Of course, exchanging information relating to the issues in the claim need not include exchanging liability reports, even on a “without prejudice” basis and it is not uncommon for a claimant to have provided the defendant with a liability report, without the claimant either knowing about or seeing the draft report of the defendant. There is always a tactical consideration for the defendant as to whether any draft liability report is sufficiently favourable to the insured to be deployed at the mediation.

Early mediation is just as advantageous where the insured has a strong defence to the claim as when the policyholder is vulnerable to a high risk of losing the claim. In the former situation, the mediation can be very effective at managing and reformulating the claimant’s assessment of the strength of its own claim to the extent where the claim is not pursued at all and proceedings not issued, even though the claimant had clearly been of the view, prior to the mediation, that its prospects were very good.

In circumstances where the claimant agrees to early mediation in principle but then is not prepared to supply key documents, there is an assessment to be made for the defendant as to whether to proceed with the planned mediation, taking the claimant’s reluctance or inability to “prove” its case as a way to put pressure on the claimant at the mediation. However, in the absence of key documents, any settlement terms proposed will need to reflect the uncertainty about the strength of the claim at that early stage and the possibility that, with more time, the claimant will be able to get together the proof that it will need to succeed.

The advantage of deferring mediation until after the issue of proceedings is that the statements of case will have “fine-tuned” the allegations, which often do not precisely reflect the contents of the Letter of Claim that has been sent under the relevant Protocol. This is always helpful, especially in multi-party claims. Of course, the risk can be more clearly assessed and it is easier to focus on the issues which are likely to determine whether or not the mediation will succeed. The obvious downside is the additional legal costs which will be incurred by all parties getting to that position, which may add another layer of difficulty to finding mutually agreeable settlement terms and eat into reserves that might be better put towards a settlement sum. In high value cases, this can be a necessary and worthwhile investment which enables the parties to reach a position where the issues and evidence are clear enough to make a successful mediation viable.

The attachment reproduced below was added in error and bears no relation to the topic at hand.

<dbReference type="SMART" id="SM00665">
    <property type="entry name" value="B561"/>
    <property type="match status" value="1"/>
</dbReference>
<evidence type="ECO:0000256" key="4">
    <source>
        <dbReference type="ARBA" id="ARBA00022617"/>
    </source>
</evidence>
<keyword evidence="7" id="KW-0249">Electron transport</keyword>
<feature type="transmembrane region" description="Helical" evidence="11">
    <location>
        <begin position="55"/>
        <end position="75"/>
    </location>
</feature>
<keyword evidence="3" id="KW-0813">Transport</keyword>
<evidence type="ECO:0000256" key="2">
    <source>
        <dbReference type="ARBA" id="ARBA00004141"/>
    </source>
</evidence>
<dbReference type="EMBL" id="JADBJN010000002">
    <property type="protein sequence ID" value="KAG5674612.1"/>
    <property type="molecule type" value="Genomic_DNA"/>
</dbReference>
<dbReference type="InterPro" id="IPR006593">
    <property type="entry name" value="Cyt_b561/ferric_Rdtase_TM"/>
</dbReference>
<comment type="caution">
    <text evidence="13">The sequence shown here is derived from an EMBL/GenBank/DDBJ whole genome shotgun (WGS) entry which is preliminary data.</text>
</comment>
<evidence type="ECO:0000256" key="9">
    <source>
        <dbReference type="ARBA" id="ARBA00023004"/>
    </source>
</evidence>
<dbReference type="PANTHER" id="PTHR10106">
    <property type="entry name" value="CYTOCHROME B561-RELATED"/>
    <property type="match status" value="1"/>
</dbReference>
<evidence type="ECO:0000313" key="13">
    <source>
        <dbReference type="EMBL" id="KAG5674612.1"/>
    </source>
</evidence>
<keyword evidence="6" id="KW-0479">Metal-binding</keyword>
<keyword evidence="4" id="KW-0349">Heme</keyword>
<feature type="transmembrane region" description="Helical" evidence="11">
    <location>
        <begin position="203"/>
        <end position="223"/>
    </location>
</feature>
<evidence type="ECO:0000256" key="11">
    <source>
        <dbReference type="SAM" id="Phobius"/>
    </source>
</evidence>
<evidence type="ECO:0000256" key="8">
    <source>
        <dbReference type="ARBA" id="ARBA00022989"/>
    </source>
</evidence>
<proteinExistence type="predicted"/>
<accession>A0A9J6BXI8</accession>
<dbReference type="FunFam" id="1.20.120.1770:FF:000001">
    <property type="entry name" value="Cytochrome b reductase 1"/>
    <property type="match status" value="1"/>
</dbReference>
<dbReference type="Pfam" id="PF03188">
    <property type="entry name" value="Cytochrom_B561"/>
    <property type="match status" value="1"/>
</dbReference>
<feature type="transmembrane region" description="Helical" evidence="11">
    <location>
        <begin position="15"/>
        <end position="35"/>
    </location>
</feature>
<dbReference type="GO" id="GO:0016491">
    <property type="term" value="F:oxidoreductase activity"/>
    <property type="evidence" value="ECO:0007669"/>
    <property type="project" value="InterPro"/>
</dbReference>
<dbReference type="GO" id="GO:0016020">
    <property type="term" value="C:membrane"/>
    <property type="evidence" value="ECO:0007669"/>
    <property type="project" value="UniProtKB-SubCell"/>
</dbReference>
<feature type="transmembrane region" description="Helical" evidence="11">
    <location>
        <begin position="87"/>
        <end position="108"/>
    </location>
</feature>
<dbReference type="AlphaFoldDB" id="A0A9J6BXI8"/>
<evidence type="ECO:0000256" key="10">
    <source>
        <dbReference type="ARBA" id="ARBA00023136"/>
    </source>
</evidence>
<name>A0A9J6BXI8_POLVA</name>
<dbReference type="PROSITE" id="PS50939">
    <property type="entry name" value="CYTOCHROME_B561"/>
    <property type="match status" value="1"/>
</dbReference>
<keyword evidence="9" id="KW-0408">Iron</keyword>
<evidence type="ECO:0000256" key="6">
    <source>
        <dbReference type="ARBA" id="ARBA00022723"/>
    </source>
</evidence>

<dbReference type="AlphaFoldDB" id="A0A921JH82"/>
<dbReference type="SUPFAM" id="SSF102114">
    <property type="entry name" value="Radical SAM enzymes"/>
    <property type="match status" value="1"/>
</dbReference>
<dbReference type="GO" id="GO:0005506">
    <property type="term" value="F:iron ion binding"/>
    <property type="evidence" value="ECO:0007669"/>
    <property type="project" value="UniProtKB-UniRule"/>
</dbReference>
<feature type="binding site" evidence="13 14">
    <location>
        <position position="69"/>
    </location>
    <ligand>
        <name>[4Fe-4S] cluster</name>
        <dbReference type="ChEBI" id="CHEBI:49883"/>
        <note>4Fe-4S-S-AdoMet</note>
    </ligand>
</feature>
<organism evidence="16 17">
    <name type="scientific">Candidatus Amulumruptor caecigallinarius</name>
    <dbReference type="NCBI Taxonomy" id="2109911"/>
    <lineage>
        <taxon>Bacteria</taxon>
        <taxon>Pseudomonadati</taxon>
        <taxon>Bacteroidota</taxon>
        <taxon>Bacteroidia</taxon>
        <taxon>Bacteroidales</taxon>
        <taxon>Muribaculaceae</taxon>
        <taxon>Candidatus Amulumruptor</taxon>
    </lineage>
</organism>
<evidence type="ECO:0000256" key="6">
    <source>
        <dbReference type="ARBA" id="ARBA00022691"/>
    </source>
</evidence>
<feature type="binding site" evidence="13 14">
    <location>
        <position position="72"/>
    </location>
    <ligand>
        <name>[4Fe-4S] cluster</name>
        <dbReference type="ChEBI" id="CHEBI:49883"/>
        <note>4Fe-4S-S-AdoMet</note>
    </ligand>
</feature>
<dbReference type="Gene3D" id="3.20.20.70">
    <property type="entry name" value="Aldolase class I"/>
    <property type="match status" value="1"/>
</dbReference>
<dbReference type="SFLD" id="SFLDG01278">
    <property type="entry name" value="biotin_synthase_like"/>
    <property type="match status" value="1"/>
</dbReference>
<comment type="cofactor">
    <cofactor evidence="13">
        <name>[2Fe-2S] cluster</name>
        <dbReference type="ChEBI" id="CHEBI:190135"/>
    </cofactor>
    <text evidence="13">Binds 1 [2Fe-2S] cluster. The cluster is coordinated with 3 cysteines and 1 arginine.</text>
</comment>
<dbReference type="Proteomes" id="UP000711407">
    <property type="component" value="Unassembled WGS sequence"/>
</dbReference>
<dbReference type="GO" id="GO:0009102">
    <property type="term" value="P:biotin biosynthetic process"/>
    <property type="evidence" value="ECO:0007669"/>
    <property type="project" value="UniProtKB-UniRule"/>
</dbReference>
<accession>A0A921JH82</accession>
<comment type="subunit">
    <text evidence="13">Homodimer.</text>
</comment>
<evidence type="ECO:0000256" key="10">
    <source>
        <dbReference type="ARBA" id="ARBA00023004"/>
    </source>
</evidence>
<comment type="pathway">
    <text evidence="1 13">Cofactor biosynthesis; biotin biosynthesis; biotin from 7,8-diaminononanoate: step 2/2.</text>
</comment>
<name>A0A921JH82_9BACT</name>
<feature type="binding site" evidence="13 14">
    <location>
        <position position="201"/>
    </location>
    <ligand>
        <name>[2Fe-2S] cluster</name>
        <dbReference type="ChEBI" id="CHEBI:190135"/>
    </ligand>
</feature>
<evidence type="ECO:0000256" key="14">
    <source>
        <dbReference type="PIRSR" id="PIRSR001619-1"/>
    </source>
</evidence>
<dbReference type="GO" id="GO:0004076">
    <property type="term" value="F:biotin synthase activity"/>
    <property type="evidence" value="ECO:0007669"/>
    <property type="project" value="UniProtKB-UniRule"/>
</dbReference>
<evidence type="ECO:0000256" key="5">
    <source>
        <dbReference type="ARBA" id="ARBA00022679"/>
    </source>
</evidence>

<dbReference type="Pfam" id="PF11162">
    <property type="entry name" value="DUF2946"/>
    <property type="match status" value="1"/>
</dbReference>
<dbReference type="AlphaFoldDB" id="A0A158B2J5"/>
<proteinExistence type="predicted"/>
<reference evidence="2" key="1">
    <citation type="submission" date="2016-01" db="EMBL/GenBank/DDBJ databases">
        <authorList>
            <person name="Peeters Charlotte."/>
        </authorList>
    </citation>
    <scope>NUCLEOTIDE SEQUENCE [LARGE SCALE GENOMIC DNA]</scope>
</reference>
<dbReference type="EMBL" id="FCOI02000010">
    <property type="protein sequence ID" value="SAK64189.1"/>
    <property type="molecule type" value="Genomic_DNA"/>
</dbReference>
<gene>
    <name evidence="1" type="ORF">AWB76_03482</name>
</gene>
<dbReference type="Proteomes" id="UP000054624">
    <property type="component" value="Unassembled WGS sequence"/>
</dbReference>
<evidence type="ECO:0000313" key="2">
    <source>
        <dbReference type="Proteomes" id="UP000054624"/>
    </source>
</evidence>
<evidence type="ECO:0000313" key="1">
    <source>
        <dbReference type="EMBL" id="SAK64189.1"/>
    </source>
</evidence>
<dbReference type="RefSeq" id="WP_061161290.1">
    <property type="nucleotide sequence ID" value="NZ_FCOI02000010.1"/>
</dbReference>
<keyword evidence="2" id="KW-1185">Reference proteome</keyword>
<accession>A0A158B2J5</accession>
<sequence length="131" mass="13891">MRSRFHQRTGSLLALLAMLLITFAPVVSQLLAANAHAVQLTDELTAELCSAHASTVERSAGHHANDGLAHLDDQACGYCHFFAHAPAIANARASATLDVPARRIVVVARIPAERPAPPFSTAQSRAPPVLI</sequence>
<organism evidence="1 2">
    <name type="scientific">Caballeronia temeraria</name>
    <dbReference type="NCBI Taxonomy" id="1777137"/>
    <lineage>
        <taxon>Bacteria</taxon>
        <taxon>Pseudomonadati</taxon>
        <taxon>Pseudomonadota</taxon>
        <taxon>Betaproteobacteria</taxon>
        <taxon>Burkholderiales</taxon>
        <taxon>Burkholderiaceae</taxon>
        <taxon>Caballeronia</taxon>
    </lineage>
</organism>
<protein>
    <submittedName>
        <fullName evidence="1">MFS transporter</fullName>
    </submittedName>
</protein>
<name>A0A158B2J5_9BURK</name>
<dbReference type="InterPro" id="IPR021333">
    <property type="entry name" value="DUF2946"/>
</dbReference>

It is always sensible to consider strategy right at the outset as to what the optimum timing for holding a mediation would be from the perspective of insurers and their policyholder, including taking into account the stress the policyholder may feel responding to the claim and the amount of time which is taken away from the policyholder in running the business by having to deal with the claim itself. The recent decision in “Churchill” is a further reason to consider mediation before proceedings are issued, given that courts may now impose a stay to facilitate ADR.

For further information, contact our professional negligence solicitors.